Prescription: Lengthy Songs and Psalms

Remembered advice from a veteran missionary:  “When you’re back home in your passport country leading a church service and the dysentery kicks in, just announce a hymn with six verses and slip out the side door.”  It seems like sound advice.  And long hymns seem to have enjoyed the height of popularity once. (Were the 18th and 19th Centuries also times of frequent gastro-intestinal disturbances?)  In my copy of the hymnal, Inspiring Hymns, there are a few songs with six verses, many songs with four or five.  One five-verse song, “Arise, My Soul, Arise,” by Charles Wesley has a handwritten notation above it, “Help.”  One fun thing about buying used books is that handwritten notations make for creative speculation, and I can only laugh at the possible meanings of this scribbler, especially when the word “help” is subliminally linked with “dysentery” and “lengthy song services.”

Not only hymn writers favored length.  The Psalmists did too. Psalm 119 is divided into twenty-two sections one for each letter of the Hebrew alphabet.  Each section contains eight verses for a total of 176.  By way of contrast, there’s one—Psalm 117—that is only two verses long.  (I know–the Bible was not originally divided into verses—that came later.)  The fact is that Psalm 117 is short, not the psalm to use on the day of an amoebic attack—unless you resort to that convention of modern praise and worship—sing and repeat!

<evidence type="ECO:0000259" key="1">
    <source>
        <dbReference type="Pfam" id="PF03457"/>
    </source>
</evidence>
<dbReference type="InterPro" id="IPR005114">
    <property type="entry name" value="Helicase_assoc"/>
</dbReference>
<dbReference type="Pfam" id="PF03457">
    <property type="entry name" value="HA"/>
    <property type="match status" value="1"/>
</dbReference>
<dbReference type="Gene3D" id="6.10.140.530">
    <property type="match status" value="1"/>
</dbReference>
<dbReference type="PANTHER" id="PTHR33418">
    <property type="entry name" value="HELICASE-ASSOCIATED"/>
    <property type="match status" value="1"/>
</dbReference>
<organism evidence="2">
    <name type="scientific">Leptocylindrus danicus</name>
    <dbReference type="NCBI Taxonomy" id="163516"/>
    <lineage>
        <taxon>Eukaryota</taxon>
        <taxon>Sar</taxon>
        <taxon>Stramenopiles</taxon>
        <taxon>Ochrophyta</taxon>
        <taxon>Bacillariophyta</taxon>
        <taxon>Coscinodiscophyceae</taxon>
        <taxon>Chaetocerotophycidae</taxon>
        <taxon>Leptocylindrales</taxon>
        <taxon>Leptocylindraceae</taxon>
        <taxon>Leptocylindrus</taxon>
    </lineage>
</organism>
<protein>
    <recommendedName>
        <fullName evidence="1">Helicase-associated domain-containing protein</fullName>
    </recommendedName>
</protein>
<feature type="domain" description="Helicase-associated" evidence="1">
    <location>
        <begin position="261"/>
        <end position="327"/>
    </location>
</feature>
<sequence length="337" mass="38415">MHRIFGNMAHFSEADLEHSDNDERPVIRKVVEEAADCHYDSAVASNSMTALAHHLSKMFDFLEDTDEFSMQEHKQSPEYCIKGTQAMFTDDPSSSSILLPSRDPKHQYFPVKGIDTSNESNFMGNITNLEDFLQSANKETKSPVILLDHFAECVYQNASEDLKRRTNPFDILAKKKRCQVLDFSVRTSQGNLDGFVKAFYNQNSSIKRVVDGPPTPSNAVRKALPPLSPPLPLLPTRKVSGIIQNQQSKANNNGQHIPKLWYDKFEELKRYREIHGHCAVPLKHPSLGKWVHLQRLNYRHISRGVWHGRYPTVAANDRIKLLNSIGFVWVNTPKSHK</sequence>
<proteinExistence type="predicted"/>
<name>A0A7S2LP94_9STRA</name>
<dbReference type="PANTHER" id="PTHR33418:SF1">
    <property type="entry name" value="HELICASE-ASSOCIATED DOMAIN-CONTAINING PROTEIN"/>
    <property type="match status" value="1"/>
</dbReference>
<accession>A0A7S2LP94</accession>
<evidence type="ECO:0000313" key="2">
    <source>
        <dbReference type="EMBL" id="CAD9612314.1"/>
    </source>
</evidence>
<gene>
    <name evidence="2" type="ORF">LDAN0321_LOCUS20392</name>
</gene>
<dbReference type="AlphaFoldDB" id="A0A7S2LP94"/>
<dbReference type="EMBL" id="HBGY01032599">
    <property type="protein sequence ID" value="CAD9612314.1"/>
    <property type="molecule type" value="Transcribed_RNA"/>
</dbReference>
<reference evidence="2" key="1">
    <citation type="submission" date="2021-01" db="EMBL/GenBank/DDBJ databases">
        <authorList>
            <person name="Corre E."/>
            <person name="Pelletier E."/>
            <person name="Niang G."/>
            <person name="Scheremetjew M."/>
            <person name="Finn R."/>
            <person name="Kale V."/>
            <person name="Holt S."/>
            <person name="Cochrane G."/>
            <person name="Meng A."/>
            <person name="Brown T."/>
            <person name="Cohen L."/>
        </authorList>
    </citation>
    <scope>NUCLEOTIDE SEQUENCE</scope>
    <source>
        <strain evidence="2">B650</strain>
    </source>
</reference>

Edward M. Curtis states, in his article, “Ancient Psalms and Modern Worship,” that apart from the fact that psalms were most likely set to music and used in worship, more specific information is not known.  Music certainly makes words both interesting and memorable.  I used to play tape recordings of John Michael Talbot singing various psalms. I used an old cassette player whose weak speakers I enhanced with an inverted gallon jar for sound box. In those days I was plagued by nightmares, something that thankfully I seem to have outgrown, and so on dreadful three a.m. awakenings, I employed the same treatment King Saul used for emotional and spiritual torment—music.  Music appeals to the whole person because it’s symmetrical, mathematical, and emotional.  Joined with the poetry of the Psalms, music can provide the spiritual tying up of loose ends of our lives.  And so for nightmares, insomnia, and the night time worries that plague mothers everywhere, I recommend a cup of red tea and a psalm, preferably a lengthy one with at least six verses!


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